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By Cady Lang
April 17, 2018

Isabella Rossellini is sounding off on the #MeToo movement and sexual violence against women.

In an interview with Vulture, the actress, perhaps best known for her role in David Lynch’s Blue Velvet, a film that garnered controversy when it was released for its depiction of violent sex — and what some considered, sexual violence — shared her thoughts on sexual harassment and how her coming-of-age in Italy informed her experience with assault.

“I remember when I was a little girl in Italy — not so little, a teenager — men on the street would say, ‘I like your t-ts!’” she said. “It was vulgar, it was normal, and it was done for different reasons. Maybe nature is one of those reasons but that’s not an excuse.”

Rossellini emphasized the importance of women being able to talk about their experiences with harassment as a tool of change and the importance of holding men accountable for their actions.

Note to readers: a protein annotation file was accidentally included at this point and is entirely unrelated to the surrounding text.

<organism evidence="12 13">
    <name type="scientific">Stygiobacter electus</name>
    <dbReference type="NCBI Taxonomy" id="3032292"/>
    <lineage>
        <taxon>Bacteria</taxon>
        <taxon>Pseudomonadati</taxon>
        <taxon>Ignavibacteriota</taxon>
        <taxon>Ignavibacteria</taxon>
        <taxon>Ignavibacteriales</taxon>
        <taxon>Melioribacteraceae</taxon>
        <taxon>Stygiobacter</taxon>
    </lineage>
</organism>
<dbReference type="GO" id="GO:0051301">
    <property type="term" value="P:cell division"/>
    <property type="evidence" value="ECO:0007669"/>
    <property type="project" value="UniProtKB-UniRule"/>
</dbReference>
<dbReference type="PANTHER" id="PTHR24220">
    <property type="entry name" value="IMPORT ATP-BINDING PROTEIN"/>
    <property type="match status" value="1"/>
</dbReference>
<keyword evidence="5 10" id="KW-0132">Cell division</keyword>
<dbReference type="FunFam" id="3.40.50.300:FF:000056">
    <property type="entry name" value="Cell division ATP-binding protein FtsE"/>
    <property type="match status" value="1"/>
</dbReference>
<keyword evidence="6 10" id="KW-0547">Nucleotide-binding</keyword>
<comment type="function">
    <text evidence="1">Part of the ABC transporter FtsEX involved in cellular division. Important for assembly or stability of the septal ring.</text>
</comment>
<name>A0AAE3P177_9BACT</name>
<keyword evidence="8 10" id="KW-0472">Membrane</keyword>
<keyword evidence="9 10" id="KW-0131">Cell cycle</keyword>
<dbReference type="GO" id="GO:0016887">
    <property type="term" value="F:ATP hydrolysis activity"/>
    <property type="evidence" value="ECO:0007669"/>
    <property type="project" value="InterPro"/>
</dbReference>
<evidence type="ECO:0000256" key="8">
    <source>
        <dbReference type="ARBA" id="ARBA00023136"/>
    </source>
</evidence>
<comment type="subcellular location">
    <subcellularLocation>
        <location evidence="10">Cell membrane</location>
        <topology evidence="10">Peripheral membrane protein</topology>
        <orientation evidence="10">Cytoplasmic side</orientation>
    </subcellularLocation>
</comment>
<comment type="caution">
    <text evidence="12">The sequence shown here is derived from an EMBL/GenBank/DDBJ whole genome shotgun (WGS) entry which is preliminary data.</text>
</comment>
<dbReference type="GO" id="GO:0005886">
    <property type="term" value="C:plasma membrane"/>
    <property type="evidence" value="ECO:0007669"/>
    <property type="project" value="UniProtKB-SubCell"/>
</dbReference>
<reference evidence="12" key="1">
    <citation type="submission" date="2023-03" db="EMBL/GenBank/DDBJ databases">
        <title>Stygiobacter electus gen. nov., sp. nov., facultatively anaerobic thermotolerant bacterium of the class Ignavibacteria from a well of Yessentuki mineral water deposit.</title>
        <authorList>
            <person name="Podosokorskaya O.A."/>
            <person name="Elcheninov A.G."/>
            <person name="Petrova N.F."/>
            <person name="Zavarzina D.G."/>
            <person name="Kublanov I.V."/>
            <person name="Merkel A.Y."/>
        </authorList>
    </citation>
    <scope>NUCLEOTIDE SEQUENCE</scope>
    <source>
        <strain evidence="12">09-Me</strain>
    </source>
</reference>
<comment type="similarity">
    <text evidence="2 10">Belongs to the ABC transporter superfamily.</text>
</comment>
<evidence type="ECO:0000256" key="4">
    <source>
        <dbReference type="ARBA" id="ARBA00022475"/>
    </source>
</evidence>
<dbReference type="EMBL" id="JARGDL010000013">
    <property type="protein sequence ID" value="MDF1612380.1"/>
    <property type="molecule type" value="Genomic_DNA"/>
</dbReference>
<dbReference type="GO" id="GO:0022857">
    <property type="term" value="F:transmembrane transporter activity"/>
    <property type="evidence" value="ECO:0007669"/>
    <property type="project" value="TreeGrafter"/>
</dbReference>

“I’m happy that we are talking about these issues because all women have been harassed, but it was never discussed before,” she said. “We just lived with it. Even if you didn’t have anything violent happen to you, there was always a way for a man to belittle you. This is changing, I think. Men have to see they can’t behave in these ways.”

Although Rossellini has referenced the sexual violence she has experienced in her own life in her memoir, she has no wish to share her personal account now, something that she shared she doesn’t “have the heart for.’ She did, however, discuss the nuance that the conversation around #MeToo is bringing to the table.

“For me, the interesting thing is how the #MeToo movement has shown us all the subtle ways women can be diminished,” she said. “Rape is a way of being hurt that everyone can recognize. There are other ways. It could be your boss saying, ‘I like your skirt on you.’ It’s a compliment, but it makes you feel diminished. To hear other women express their stories and to show how devious some men can be — that is what has been so helpful to see…I’m grateful that people who were victimized are speaking up because that is the only way to correct things. The important thing is for people to be healed.”

Write to Cady Lang at cady.lang@timemagazine.com.

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